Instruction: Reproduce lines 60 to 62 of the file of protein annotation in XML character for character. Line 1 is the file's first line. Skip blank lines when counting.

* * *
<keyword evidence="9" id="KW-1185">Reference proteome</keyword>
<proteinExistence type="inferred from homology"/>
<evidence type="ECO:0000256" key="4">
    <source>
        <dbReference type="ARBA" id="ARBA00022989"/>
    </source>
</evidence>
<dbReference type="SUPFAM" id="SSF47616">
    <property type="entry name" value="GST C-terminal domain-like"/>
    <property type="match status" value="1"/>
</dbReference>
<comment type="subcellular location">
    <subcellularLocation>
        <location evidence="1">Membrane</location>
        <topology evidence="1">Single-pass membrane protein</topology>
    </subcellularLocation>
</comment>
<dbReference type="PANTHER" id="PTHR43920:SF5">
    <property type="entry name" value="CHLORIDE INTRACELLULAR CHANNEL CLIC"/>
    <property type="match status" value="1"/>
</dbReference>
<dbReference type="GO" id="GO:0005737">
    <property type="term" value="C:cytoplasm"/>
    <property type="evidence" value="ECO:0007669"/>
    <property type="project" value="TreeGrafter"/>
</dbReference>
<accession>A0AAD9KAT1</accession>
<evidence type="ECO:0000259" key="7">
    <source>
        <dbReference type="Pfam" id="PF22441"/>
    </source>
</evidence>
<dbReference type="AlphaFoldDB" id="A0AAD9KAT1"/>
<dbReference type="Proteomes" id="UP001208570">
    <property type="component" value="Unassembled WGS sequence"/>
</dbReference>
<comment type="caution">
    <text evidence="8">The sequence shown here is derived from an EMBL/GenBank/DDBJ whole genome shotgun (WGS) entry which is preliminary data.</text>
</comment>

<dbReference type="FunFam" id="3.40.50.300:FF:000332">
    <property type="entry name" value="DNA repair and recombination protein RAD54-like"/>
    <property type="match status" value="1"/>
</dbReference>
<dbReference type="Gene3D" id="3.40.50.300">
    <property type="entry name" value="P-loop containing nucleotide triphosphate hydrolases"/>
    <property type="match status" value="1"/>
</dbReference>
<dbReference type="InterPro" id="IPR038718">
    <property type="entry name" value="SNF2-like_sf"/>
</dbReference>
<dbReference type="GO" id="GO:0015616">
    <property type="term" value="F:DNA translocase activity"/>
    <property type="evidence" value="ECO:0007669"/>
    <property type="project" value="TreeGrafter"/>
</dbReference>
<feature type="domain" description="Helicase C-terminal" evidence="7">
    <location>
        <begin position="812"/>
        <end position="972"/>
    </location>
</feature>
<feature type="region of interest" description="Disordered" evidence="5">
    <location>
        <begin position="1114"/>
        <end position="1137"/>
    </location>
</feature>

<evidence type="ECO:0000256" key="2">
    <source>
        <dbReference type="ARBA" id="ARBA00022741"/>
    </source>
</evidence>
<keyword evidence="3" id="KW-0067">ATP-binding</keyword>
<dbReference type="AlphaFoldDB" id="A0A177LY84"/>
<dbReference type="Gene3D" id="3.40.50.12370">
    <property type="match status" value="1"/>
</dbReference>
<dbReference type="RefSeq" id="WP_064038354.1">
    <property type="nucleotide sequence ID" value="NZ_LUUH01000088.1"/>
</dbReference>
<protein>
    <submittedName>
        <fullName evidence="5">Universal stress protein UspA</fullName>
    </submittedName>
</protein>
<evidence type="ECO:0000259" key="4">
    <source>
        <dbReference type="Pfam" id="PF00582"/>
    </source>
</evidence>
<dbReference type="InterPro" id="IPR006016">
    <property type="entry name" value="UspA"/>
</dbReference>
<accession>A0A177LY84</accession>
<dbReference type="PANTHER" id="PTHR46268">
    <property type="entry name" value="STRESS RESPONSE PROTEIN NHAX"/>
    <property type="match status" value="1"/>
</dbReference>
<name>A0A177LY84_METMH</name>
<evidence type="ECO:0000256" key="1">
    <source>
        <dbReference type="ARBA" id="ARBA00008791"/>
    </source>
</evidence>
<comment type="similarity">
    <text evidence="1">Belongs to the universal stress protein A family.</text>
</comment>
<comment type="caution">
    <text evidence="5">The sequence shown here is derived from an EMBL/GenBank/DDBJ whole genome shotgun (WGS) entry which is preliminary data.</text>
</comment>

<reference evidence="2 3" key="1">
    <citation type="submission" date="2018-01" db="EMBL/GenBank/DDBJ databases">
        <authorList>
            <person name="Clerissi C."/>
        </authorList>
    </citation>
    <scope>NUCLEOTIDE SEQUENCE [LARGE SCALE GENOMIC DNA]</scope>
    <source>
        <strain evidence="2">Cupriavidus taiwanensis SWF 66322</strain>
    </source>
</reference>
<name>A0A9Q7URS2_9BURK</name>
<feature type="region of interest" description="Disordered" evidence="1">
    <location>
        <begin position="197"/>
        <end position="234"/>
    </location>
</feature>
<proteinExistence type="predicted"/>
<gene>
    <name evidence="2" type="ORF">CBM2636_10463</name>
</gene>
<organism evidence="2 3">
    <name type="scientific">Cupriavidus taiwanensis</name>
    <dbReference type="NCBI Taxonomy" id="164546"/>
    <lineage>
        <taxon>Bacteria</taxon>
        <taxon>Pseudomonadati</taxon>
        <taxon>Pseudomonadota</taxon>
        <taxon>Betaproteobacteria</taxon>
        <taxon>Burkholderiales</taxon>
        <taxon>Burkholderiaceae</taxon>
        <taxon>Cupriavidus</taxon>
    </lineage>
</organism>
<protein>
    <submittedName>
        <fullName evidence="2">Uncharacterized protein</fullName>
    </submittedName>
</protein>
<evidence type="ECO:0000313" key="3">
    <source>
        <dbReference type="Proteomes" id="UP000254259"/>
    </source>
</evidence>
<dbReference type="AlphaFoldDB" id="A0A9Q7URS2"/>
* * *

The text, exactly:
    </location>
</feature>
<feature type="region of interest" description="Disordered" evidence="5">